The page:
Are you feeling those “empty nest” blues? Guide To The Empty Nest by Barbara Rainey and Susan Yates is perhaps one of the most helpful books for parents about to begin their “Empty Nest” journey. If your kids have flown the coop—leaving you dazed about what’s next for you—following these 4 easy remedies can help you battle the feelings of loneliness and emptiness as your kids leave home for college:
Remedy #1: Learn to let go, but maintain communication. Understand that your role as parents is changing. Your child is beginning his journey to adulthood, and he will need you to be supportive. Allow him to make decisions and mistakes. Let him appreciate the value of consequences and the beauty of redemption. This will prepare him for “adult life”. Let him live independently, but maintain communication. Let him decide on his schedule and classes, and even how often he should call you. The trick here is: don’t overcrowd, or suffocate, him. Let him come to you in his own terms, and you’ll be pleasantly surprised.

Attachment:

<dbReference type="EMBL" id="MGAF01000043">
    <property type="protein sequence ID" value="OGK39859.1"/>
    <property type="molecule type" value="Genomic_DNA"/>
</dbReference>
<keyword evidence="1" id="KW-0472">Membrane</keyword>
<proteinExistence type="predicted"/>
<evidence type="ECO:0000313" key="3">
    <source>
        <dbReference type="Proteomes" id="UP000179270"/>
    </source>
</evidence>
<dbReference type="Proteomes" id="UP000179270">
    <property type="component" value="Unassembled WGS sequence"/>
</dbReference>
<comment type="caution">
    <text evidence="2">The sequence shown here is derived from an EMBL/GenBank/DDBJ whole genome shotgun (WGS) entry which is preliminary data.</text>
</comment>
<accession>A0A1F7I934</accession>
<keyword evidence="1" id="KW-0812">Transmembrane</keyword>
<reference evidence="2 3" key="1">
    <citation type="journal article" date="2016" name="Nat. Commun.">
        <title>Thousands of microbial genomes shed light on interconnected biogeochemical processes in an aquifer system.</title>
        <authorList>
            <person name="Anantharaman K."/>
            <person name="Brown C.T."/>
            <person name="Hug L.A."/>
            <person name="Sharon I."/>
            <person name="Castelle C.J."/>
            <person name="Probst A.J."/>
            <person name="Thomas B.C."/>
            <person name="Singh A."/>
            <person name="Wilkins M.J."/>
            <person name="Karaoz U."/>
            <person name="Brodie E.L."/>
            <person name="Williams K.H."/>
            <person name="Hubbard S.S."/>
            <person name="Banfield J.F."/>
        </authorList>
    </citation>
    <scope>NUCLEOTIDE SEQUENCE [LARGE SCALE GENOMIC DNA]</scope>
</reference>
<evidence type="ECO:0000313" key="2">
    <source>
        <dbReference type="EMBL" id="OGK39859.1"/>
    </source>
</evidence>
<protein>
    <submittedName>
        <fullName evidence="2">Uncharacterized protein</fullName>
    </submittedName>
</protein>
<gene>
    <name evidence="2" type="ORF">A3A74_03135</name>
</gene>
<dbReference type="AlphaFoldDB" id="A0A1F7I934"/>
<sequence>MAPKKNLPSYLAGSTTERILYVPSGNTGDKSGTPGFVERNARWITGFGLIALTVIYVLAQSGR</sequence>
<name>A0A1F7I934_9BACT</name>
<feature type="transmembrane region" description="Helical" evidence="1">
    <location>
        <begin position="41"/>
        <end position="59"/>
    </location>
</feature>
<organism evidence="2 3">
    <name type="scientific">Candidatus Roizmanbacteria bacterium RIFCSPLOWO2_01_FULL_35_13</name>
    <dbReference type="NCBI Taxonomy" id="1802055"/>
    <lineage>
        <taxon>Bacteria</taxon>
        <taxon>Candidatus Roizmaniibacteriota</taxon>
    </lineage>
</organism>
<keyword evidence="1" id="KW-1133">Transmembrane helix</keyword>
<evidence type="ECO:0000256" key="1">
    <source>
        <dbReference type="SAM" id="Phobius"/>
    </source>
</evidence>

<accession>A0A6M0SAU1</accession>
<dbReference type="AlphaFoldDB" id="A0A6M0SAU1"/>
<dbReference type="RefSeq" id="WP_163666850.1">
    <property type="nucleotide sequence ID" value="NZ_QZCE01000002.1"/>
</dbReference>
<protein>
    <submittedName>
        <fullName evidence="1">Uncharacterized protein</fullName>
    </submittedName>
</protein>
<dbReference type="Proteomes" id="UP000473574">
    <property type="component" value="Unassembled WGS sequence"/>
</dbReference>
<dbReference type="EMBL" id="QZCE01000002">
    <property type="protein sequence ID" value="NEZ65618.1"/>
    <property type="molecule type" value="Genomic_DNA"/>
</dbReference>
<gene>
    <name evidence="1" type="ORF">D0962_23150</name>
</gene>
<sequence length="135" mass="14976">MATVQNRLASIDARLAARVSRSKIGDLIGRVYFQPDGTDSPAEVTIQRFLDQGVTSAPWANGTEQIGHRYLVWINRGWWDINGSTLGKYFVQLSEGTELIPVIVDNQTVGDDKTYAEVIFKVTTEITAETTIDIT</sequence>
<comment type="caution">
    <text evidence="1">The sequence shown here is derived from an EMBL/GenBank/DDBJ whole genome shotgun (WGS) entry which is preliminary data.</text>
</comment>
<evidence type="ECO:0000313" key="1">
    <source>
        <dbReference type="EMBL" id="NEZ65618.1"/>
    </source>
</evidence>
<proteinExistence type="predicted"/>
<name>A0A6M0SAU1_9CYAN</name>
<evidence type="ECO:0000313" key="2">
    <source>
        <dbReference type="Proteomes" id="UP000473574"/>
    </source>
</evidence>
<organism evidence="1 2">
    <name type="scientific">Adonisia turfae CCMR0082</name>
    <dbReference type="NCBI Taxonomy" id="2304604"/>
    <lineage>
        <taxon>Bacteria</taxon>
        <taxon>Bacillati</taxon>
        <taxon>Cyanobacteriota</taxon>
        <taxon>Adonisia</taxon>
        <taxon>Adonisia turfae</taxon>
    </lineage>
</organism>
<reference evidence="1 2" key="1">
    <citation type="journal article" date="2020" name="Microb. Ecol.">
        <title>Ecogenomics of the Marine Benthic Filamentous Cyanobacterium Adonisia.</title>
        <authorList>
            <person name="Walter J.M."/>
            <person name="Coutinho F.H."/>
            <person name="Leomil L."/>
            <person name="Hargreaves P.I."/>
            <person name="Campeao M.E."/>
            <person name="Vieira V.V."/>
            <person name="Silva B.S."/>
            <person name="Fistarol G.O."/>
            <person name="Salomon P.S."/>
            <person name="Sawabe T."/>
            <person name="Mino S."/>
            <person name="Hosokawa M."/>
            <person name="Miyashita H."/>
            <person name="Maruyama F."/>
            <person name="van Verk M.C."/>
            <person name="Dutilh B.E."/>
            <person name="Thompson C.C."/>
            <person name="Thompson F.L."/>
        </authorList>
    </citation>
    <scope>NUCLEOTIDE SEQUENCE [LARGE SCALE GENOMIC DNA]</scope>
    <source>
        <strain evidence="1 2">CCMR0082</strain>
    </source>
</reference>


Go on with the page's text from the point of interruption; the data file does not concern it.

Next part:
Remedy #2: Get yourself a good support system. Join a support group, if at all possible. Talk to other parents whose children recently went away for college, and learn from each other’s experiences. Don’t hesitate to create new friendships. You need as much support as you can possibly get at this point. Like what Barbara Rainey and Susan Yates wrote in the book Guide To The Empty Nest, you don’t have to do this alone. Always keep that in mind.
Remedy #3: Find fun things to do instead of worry. Start a new hobby or a creative project, and get yourself busy. Take that trip you’ve been meaning to for years, but couldn’t because of the kids. Start painting again. Volunteer in your community, or start a new business venture. You can even adopt a new pet if you want! Do the things you’ve always wanted to, but never had the time or the extra funds to. This can do wonders for your soul.
Remedy #4: Stock up on good books and resources. There are many books, resources, and forums out there like the Guide To The Empty Nest by Barbara Rainey and Susan Yates. We primarily suggest this book because these two authors have navigated through the same territory before with their kids and are now sharing their personal experiences, as well as those of many other parents. You learn from their mistakes and successes.